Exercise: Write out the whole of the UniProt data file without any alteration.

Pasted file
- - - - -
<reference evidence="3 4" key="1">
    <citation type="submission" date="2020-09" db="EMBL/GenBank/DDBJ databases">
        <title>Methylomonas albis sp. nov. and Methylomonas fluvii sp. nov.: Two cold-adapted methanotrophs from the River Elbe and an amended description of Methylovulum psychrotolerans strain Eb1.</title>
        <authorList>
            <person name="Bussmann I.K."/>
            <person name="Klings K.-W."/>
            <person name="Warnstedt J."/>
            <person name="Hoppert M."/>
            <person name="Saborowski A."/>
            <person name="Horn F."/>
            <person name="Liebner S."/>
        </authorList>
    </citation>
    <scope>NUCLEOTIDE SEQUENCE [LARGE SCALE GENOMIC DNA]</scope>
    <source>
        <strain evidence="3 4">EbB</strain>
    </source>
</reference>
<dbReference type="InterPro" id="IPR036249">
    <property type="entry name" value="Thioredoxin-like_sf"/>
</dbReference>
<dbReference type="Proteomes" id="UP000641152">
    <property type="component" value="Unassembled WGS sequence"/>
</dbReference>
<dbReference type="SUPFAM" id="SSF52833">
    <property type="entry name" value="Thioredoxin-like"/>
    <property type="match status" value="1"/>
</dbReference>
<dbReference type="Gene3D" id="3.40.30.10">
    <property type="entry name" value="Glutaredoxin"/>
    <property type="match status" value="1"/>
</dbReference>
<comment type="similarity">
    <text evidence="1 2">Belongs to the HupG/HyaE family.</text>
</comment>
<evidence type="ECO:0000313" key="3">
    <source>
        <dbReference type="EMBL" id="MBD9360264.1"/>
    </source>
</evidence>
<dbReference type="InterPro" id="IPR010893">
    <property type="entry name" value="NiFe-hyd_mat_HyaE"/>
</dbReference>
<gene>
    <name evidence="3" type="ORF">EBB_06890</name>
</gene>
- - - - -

<reference evidence="3 4" key="1">
    <citation type="submission" date="2020-09" db="EMBL/GenBank/DDBJ databases">
        <title>Methylomonas albis sp. nov. and Methylomonas fluvii sp. nov.: Two cold-adapted methanotrophs from the River Elbe and an amended description of Methylovulum psychrotolerans strain Eb1.</title>
        <authorList>
            <person name="Bussmann I.K."/>
            <person name="Klings K.-W."/>
            <person name="Warnstedt J."/>
            <person name="Hoppert M."/>
            <person name="Saborowski A."/>
            <person name="Horn F."/>
            <person name="Liebner S."/>
        </authorList>
    </citation>
    <scope>NUCLEOTIDE SEQUENCE [LARGE SCALE GENOMIC DNA]</scope>
    <source>
        <strain evidence="3 4">EbB</strain>
    </source>
</reference>
<dbReference type="InterPro" id="IPR036249">
    <property type="entry name" value="Thioredoxin-like_sf"/>
</dbReference>
<dbReference type="Proteomes" id="UP000641152">
    <property type="component" value="Unassembled WGS sequence"/>
</dbReference>
<dbReference type="SUPFAM" id="SSF52833">
    <property type="entry name" value="Thioredoxin-like"/>
    <property type="match status" value="1"/>
</dbReference>
<dbReference type="Gene3D" id="3.40.30.10">
    <property type="entry name" value="Glutaredoxin"/>
    <property type="match status" value="1"/>
</dbReference>
<comment type="similarity">
    <text evidence="1 2">Belongs to the HupG/HyaE family.</text>
</comment>
<evidence type="ECO:0000313" key="3">
    <source>
        <dbReference type="EMBL" id="MBD9360264.1"/>
    </source>
</evidence>
<dbReference type="InterPro" id="IPR010893">
    <property type="entry name" value="NiFe-hyd_mat_HyaE"/>
</dbReference>
<gene>
    <name evidence="3" type="ORF">EBB_06890</name>
</gene>